2. 2.
    The method of claim 1, wherein the first base station (110A) is a service base station and the second base station (110B) is a destination base station for the transfer of the mobile terminal (120).
  3. 3.
    The method of claim 1, further characterized in that the determination (410 to 430, 440 to 450) of an optimal synchronization time comprises determining a start time for a window of the Discrete Fourier Transform (DFT).
  4. Four.
    The method of claim 3, further characterized in that the determination of a start time for a DFT window comprises estimating (410, 440) a channel impulse response corresponding to the respective OFDM signal and selecting (430, 460) the start time based on a comparison (420, 450) between the estimated channel impulse response and the cyclic prefix interval.
  5. 5.
    The method of claim 4, further characterized in that the selection (430, 460) of the start time based on a comparison (420, 450) between the estimated channel impulse response and the cyclic prefix interval comprises applying a filter (520 ) sliding window to the estimated channel impulse response and select the start time corresponding to a maximum output of the sliding window filter.
  6. 6.
    The method of claim 5, further characterized in that the sliding window filter (520) has a width equal to the duration of the cyclic prefix interval.
  7. 7.
    A mobile terminal (120) for use in a wireless communication system based on the OFDM, characterized in that the mobile terminal (120) comprises signal processing circuits (124, 126), configured to:
    determine a decoding synchronization moment for each between the first OFDM signal received from a first base station (110A) and a second OFDM signal received from a second base station (110B), the OFDM signals being provided with an interval of cyclic prefix, estimating a channel impulse response corresponding to the respective OFDM signal and selecting said decoding synchronization instant for each between the first and second OFDM signals, based on a comparison between the estimated channel impulse response and the cyclic prefix interval, so as to maximize the part of the impulse response that is within the cyclic prefix range;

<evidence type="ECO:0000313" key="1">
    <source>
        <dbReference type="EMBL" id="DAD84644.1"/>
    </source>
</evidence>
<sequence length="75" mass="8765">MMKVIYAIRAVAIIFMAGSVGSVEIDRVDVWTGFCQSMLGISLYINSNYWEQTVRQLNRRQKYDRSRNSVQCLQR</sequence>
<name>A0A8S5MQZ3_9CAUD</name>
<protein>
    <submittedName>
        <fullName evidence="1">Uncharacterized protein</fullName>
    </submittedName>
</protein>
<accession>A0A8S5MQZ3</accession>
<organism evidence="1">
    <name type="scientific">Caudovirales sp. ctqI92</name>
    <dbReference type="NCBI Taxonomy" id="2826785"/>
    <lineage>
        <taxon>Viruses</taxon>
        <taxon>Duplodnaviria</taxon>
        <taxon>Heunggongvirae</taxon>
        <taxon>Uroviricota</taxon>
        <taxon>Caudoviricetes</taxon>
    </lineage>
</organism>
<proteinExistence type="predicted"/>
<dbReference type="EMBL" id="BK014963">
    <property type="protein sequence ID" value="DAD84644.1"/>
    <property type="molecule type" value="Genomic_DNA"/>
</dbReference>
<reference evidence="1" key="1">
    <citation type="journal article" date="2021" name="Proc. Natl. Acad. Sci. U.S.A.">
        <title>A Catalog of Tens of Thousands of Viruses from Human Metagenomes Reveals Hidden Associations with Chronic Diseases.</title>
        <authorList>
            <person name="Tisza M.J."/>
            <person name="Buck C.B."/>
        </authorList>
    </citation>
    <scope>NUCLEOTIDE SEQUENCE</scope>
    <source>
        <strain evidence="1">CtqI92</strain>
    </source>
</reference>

calculate a time difference between said synchronization moments; Y
    transmitting a parameter indicating the time difference to the first base station (110A), said time difference indicating the timing relationship between the first base station and the second base station, experienced by the mobile terminal.
  8. 8.
    The mobile terminal (120) of claim 7, further characterized in that the signal processing circuits (124, 126) are configured to determine an optimal synchronization time by determining a starting time for a Discrete Fourier Transform (DFT) window ).
  9. 9.
    The mobile terminal (120) of claim 8, further characterized in that the signal processing circuits (124, 126) are configured to determine a start time for a DFT window, estimating a channel pulse response corresponding to the respective OFDM signal and selecting the start time based on a comparison between the estimated channel impulse response and the interval of
    8
    E07861171
    04-07-2014
    cyclic prefix.
  10. 10. The mobile terminal (120) of claim 9, further characterized in that the signal processing circuits (124, 126) are configured to select the start time based on a comparison
    5 between the estimated channel impulse response and the cyclic prefix interval, applying a sliding window filter (520) to the estimated channel impulse response and selecting the start time corresponding to a maximum filter output (520) of sliding window
  11. 11. The mobile terminal (120) of claim 10, further characterized in that the sliding window filter (520) has a width equal to the duration of the cyclic prefix interval.
    9